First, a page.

America Deserves a Better

A month from now will mark 9 years since Mollie was diagnosed with leukemia. Our world was turned completely upside down. We had health insurance and the pediatric oncology clinic social worker advised us, in no uncertain terms, to maintain that insurance coverage at all costs. I quit my job to stay home and care for this 4-year old cancer patient, and we relied on Matt's employer-sponsored health insurance.

Thankfully, Mollie responded well to the chemo and achieved remission right away. Still, there were 2.5 years of chemo ahead. These were HARD years. We lived in fear of relapse, we always worried about finances, and the endless weeks of taking care of a kid on chemo so toxic that we had to handle it with gloves took a toll.

In the middle of all of this, the company Matt worked for consolidated and moved to a different state. We didn't want to move or sell our house at that time, but we were very, very concerned about any lapse in coverage. We knew that if we turned down the relocation, we would run a risk of Matt not finding a comparable job before COBRA benefits would run out. We didn’t have much of a choice because if Mollie lost coverage, it could be prohibitively expensive or even impossible for her to ever get health insurance again. 

Essentially, were forced to relocate in order to maintain continuous health insurance coverage. We sold our house at a significant loss; we had to move away from our beloved pediatric oncology caregivers, and our sweet daughter, who had already been through so much, had to change schools before first grade.

When the ACA was signed into law, preexisting condition exclusions were prohibited for children immediately. For us, and so many other families, this meant freedom. We could breathe easier, we could make decisions about our careers and living situations without worrying that our children might not be insurable if things didn't go as planned.

The AHCA bill is a step in the wrong direction. The passage of the AHCA in the House shows a callous disregard for basic and life-saving care for millions of Americans. Access to health care can make or break a family. Complex care, like treatment for cancer, cannot and should not be handled in emergency rooms. We ALL benefit when our neighbors are healthy, whether we think they are productive members of society or lazy slobs. I hope that the Senate will set the AHCA aside and focus on making real improvements to our health insurance system by working with all the stakeholders, like hospital groups, insurers, doctors groups, patient advocacy groups, etc. My daughter deserves better. We all do.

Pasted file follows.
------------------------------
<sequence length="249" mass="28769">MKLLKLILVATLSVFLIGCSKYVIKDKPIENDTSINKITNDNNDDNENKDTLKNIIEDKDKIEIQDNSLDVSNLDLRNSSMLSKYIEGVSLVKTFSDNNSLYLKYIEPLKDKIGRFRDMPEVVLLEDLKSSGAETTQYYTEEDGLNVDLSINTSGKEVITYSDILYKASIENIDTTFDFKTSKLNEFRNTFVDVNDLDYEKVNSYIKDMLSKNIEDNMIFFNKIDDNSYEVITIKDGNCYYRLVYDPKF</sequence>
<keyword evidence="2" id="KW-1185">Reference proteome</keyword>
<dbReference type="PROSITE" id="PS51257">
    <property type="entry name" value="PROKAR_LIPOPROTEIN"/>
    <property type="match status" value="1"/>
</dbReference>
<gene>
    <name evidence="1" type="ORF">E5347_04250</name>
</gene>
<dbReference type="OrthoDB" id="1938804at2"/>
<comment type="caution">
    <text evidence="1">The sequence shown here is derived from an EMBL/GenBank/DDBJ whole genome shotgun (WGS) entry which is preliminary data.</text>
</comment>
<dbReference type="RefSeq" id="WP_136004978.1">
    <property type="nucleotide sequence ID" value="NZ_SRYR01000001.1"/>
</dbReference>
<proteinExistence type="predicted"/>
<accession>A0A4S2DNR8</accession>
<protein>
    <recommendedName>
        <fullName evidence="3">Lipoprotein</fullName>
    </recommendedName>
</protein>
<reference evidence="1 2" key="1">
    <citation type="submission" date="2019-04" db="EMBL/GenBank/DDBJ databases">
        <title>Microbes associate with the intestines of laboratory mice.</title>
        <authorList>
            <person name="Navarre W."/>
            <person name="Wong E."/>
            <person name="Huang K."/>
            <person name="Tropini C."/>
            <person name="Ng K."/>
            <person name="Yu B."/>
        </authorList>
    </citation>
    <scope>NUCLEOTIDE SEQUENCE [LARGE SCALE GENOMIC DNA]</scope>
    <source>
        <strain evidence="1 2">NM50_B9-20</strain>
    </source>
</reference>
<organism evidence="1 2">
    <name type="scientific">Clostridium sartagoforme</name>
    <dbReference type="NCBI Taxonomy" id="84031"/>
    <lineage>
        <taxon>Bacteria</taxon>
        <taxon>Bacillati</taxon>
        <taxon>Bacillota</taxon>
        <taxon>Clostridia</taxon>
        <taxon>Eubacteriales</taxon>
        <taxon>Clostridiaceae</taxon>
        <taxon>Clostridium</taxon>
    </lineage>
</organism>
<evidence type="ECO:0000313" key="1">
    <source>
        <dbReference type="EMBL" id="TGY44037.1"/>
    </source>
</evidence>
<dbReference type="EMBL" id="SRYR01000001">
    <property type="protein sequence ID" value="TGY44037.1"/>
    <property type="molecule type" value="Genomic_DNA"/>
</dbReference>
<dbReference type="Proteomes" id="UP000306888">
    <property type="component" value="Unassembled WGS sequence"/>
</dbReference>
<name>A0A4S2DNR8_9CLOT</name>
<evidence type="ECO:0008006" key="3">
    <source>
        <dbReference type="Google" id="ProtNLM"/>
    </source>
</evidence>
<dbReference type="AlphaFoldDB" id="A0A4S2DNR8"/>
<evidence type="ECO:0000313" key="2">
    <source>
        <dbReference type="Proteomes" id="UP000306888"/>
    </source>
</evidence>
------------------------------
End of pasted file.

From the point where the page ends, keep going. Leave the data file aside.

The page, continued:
Life is good!

September 3 marked the 4th anniversary of Mollie's last day of chemotherapy.   Back in 2010, she had landed herself in the hospital with a severe rash, swollen gums, and fever.  A new hospital, in a new city, with doctors we had never met.   She wasn't showing signs of improvement for about a week, so the oncologists decided to do a bone marrow aspirate and a skin biopsy.  On what would have been her last day of treatment, we should have been celebrating her last chemo dose.  Instead, we were in tears watching her get wheeled off to surgery, and then waiting, scared to death, to find out whether she had relapsed.

We are so thankful that is in the rearview mirror.  An understatement, yes, but there is no way to truly convey how relieved, blessed, and happy we are.

Mollie also had her annual followup with her oncologist here at Children's Hospital Oakland.  She got a clean bill of health and a little medical education from Dr. B.  She got to listen to her own heart, chart her growth, and learned about percussion of her abdominal organs and palpation of her lymph nodes.  She does have some palpable lymph nodes and slightly enlarged tonsils- maybe signs that she is fighting a cold, but nothing worrisome or abnormal given her overall health.

The best news is that she doesn't have to go back for a year!  And she won't need another echocardiogram until 2018 because she received the lowest anthracycline dose and her scans have been consistently clear.

If you are so inclined, please check out our Alex's Lemonade Stand Million Mile Run page.

Mollie and Lucy's awesome cross country coach (Marin) wanted the team to do this as a service project.  The miles logged aren't up to date, but we will get there!  Mollie and Lucy are dedicated to XC.  Mollie loves running and has already shaved 3 minutes off of her mile from last year!

Thanks for checking in…



6 Year Anniversary

In some ways, six years ago seems feels like a lifetime ago.  Mollie was so little, a few months younger than Liam is now, when she was diagnosed with leukemia.  I almost can't remember what our daily life was like before that diagnosis.